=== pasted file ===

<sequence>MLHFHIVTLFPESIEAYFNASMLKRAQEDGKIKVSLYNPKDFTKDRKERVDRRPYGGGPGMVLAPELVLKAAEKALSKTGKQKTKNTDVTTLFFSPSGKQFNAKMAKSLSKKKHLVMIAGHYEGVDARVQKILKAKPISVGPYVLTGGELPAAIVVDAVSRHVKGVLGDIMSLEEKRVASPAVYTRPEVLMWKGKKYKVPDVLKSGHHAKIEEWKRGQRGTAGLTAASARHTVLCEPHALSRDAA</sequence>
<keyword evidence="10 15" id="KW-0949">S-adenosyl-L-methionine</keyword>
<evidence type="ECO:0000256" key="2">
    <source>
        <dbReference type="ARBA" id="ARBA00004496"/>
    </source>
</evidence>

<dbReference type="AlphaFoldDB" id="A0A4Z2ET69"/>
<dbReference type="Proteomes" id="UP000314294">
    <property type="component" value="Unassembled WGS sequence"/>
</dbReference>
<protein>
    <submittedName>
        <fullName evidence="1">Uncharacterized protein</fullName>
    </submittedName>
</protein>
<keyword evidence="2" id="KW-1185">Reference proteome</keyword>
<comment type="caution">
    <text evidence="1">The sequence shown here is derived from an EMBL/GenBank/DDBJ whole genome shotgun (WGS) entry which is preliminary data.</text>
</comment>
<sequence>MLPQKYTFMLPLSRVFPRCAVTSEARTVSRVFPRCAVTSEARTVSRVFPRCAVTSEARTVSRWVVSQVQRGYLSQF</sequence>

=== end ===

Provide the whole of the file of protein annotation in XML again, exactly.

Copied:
<sequence>MLHFHIVTLFPESIEAYFNASMLKRAQEDGKIKVSLYNPKDFTKDRKERVDRRPYGGGPGMVLAPELVLKAAEKALSKTGKQKTKNTDVTTLFFSPSGKQFNAKMAKSLSKKKHLVMIAGHYEGVDARVQKILKAKPISVGPYVLTGGELPAAIVVDAVSRHVKGVLGDIMSLEEKRVASPAVYTRPEVLMWKGKKYKVPDVLKSGHHAKIEEWKRGQRGTAGLTAASARHTVLCEPHALSRDAA</sequence>
<keyword evidence="10 15" id="KW-0949">S-adenosyl-L-methionine</keyword>
<evidence type="ECO:0000256" key="2">
    <source>
        <dbReference type="ARBA" id="ARBA00004496"/>
    </source>
</evidence>

<dbReference type="AlphaFoldDB" id="A0A4Z2ET69"/>
<dbReference type="Proteomes" id="UP000314294">
    <property type="component" value="Unassembled WGS sequence"/>
</dbReference>
<protein>
    <submittedName>
        <fullName evidence="1">Uncharacterized protein</fullName>
    </submittedName>
</protein>
<keyword evidence="2" id="KW-1185">Reference proteome</keyword>
<comment type="caution">
    <text evidence="1">The sequence shown here is derived from an EMBL/GenBank/DDBJ whole genome shotgun (WGS) entry which is preliminary data.</text>
</comment>
<sequence>MLPQKYTFMLPLSRVFPRCAVTSEARTVSRVFPRCAVTSEARTVSRVFPRCAVTSEARTVSRWVVSQVQRGYLSQF</sequence>